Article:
To investigate the interaction between Homo sapiens class II HDAC with inhibitors, we docked SAHA and TSA to the six homology models. The results for SAHA and TSA are shown in Figures Figures33 and and44 while the calculated binding energies are summarized in Table Table1.1. As expected, SAHA and TSA bind in the active site of HDAC4, HDAC5, HDAC6, HDAC7, HDAC9, and HDAC10 with a similar pattern. All docked SAHA and TSA structures have the same orientation as in the X-ray structure of the HDAC4-hydroxamic acid cocrystal. In HDAC4-SAHA and HDAC4-TSA complexes, the catalytic zinc trihedrally coordinates to the side chains of amino acids Asp193, His195, Asp287 (Figures (Figures33 and and4).4). In HDAC5-SAHA and HDAC5-TSA complexes, the catalytic zinc trihedrally coordinates to the side chains of amino acids Asp178, His180, Asp272. In HDAC6-SAHA and HDAC6-TSA complexes, the catalytic zinc trihedrally coordinates to the side chains of amino acids Asp71, His73, Asp164. In HDAC7-SAHA and HDAC7-TSA complexes, the catalytic zinc trihedrally coordinates to the side chains of amino acids Asp191, His193, Asp285. In HDAC9-SAHA and HDAC9-TSA complexes, the catalytic zinc trihedrally coordinates to the side chains of amino acids Asp188, His190, Asp282. In HDAC10-SAHA and HDAC10-TSA complexes, the catalytic zinc trihedrally coordinates to the side chains of amino acids Asp133, His135, Asp226. Amino acid residues that are involved in binding the catalytic zinc are highly conserved in class II HDACs. In HDAC4-SAHA, HDAC5-SAHA, HDAC6-SAHA and HDAC7-SAHA complexes, SAHA binds the catalytic zinc ion in a bidentate fashion, with its carbonyl and hydroxyl bound to catalytic zinc ion. Whereas, in HDAC9-SAHA and HDAC10-SAHA complexes, SAHA binds the catalytic zinc ion in a monodentate fashion with its carbonyl bound to catalytic zinc ion. Except HDAC5-TSA complex, all of Homo sapiens class II HDACs-TSA complexes bind the catalytic zinc ion in a monodentate fashion. The aberrant monodentate coordination of SAHA and TSA in the catalytic domain of Homo sapiens class II HDACs -complexes structures originates from the different topology of the active site [21]. In Homo sapiens class II HDACs-SAHA complexes, the hydroxyl group of SAHA forms hydrogen bonds with the side chains of two active site histidines, mimicking the interactions of the water molecule in the active site of catalytic domain HDAC7 cocrystal. The hydroxyl group of SAHA replaces the water molecule, which was found in the active site of catalytic domain HDAC7 cocrystal. In Homo sapiens class II HDACs-TSA complexes, the hydroxyl group of TSA forms hydrogen bonds with the side chains of two active site histidine and glycine, mimicking the interactions of the water molecule in the active site of catalytic domain HDAC7 cocrystal. The hydroxyl group of SAHA replaces the water molecule, which was found in the active site of catalytic domain HDAC7 cocrystal [22].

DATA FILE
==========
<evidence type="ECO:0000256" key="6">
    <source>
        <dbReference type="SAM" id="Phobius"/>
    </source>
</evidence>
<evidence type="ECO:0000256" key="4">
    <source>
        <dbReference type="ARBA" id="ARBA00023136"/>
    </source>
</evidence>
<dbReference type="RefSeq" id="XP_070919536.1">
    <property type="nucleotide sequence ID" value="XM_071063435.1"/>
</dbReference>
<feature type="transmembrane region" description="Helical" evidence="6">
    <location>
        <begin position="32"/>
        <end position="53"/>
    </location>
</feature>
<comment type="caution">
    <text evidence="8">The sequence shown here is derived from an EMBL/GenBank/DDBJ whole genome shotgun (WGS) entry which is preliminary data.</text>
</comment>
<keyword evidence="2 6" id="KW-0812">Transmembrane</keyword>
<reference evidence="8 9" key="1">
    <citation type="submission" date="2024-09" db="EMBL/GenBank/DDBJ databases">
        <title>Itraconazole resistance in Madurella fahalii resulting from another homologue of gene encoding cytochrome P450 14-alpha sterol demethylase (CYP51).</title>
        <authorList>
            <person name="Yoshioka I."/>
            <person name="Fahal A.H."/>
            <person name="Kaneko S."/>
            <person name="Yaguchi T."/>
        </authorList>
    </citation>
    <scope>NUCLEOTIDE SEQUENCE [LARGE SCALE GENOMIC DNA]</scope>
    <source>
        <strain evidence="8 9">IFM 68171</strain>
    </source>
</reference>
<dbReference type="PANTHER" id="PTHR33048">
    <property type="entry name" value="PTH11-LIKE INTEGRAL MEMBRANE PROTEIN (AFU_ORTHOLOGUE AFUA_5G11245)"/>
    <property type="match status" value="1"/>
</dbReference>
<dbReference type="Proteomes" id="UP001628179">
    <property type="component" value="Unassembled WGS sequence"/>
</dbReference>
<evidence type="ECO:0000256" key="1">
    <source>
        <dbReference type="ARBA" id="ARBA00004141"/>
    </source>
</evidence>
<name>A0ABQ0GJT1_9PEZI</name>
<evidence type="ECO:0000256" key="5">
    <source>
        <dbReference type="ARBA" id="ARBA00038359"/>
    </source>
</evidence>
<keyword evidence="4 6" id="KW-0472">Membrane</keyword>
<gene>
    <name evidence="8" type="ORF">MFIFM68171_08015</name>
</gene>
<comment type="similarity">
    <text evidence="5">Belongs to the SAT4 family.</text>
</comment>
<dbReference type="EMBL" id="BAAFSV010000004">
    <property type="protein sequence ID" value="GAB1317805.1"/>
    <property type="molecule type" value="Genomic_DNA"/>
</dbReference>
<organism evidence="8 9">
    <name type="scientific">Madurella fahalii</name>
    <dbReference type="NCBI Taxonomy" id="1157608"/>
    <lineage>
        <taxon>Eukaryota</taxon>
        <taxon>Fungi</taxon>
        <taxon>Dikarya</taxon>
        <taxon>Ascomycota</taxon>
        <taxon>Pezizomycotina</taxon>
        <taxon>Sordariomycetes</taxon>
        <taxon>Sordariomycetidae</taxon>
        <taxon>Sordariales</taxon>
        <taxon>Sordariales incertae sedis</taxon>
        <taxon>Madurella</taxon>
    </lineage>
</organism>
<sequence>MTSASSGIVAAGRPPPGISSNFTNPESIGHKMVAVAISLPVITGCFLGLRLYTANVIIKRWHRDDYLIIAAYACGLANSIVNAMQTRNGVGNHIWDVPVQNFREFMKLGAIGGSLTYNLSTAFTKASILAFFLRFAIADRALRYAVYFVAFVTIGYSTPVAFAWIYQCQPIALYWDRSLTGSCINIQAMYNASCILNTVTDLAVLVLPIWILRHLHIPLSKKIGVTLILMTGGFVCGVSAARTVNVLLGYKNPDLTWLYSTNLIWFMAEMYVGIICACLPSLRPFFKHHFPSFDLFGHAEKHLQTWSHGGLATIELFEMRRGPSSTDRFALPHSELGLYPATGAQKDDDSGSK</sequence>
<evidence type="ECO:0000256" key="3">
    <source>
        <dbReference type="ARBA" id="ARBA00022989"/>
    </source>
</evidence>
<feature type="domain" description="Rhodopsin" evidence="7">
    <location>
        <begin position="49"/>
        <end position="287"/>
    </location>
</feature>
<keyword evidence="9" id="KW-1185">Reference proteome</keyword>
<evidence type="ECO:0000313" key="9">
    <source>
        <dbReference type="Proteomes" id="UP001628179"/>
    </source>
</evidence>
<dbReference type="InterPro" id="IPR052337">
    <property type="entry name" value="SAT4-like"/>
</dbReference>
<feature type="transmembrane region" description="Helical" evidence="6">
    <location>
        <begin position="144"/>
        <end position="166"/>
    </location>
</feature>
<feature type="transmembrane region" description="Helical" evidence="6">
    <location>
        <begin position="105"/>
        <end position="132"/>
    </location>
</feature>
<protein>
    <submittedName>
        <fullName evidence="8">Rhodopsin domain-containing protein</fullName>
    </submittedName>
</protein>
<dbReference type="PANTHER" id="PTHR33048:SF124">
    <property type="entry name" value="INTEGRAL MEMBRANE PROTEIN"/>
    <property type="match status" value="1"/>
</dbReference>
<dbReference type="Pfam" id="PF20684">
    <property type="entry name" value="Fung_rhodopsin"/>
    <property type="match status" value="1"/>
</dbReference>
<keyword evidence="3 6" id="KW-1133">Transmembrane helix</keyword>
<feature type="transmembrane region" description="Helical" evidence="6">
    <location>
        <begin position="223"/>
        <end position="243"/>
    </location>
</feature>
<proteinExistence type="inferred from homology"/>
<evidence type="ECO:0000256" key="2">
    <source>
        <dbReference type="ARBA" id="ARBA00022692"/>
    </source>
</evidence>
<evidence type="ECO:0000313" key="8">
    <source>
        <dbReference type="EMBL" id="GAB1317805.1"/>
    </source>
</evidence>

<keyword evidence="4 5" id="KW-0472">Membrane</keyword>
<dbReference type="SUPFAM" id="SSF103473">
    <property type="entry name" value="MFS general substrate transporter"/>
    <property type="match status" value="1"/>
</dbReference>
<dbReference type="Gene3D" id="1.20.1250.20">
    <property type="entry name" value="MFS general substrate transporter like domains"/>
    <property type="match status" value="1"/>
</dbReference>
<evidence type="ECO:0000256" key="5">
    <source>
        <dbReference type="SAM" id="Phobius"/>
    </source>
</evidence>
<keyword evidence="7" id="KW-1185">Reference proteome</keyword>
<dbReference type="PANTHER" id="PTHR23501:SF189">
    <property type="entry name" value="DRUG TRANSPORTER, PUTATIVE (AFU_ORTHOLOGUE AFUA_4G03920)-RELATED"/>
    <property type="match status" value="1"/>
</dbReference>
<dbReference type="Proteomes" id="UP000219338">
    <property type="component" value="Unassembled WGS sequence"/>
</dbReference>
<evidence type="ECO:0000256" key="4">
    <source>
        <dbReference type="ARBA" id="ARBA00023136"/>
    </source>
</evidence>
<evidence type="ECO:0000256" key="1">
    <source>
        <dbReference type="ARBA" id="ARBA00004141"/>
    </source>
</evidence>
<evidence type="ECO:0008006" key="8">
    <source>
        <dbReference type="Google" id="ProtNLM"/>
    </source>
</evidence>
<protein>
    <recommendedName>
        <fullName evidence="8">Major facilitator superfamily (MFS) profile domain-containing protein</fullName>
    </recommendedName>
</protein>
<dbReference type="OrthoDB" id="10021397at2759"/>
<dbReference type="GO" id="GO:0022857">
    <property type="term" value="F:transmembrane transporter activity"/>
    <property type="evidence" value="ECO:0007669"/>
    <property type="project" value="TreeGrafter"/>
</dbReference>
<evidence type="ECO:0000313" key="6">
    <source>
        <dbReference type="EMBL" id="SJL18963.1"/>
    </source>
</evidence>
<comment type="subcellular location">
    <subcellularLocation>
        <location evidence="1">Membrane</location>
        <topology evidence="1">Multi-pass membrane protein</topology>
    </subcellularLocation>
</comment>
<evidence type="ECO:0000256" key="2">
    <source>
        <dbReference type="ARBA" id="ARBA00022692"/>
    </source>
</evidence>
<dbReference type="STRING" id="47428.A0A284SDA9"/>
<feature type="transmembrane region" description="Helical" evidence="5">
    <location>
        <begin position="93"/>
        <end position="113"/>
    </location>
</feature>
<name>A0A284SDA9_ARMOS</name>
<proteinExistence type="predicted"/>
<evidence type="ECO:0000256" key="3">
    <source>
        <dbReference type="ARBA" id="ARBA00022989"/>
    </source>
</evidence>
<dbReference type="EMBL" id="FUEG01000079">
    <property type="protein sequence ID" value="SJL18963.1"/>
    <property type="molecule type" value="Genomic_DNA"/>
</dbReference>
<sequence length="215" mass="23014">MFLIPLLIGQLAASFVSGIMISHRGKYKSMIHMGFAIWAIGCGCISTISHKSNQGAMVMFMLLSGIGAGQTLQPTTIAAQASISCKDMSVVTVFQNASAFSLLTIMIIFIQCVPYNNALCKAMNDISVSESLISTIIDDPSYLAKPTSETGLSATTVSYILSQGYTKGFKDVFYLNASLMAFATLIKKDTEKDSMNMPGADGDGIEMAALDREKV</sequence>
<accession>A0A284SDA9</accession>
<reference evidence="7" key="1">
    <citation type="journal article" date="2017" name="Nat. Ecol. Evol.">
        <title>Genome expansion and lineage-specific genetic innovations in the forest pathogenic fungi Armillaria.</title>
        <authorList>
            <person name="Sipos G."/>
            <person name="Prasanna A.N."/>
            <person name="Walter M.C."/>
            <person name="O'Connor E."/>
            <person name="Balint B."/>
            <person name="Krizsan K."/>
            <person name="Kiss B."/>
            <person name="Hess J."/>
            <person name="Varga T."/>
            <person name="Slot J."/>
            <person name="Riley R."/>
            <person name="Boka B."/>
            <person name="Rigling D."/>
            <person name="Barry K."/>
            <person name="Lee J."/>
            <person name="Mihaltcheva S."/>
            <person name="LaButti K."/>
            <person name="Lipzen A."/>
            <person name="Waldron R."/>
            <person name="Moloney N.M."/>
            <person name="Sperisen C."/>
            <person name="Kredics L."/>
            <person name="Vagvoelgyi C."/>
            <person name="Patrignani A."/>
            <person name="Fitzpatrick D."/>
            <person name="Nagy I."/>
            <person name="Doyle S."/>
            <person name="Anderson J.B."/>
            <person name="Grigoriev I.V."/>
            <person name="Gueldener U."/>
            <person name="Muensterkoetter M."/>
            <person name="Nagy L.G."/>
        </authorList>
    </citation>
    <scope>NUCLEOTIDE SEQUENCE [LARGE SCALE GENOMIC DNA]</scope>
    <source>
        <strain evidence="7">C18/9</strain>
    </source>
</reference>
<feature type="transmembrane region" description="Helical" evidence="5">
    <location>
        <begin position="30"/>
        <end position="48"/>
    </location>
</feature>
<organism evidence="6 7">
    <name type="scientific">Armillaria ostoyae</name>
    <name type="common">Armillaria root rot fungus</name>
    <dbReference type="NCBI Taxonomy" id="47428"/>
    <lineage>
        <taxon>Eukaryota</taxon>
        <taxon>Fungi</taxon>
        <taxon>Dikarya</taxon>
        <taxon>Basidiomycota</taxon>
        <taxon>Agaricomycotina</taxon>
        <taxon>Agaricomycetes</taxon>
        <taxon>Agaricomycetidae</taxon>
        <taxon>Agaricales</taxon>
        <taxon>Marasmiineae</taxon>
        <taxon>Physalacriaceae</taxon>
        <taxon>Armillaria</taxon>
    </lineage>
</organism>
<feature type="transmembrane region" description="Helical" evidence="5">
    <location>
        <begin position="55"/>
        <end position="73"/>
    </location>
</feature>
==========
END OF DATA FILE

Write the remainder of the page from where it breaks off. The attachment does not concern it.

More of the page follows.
Table 1
Free binding energy of SAHA and TSA - Homo sapiens Class II HDACs Complexes
Figure 3
Structures of docked SAHA with Homo sapiens Class II HDACs. Three Conformations of Structures of docked SAHA with (A) HDAC4, (B) HDAC5, (C) HDAC6, (D) HDAC7, (E) HDAC9 and (F) HDAC10. A surface representation of catalytic domain of Homo sapiens Class ...
Figure 4
Structures of docked TSA with HDAC Class II Homo sapiens. Three Conformations of Structures of docked TSA with (A) HDAC4, (B) HDAC5, (C) HDAC6, (D) HDAC7, (E) HDAC9 and (F) HDAC10. A surface representation of catalytic domain of Homo sapiens Class II ...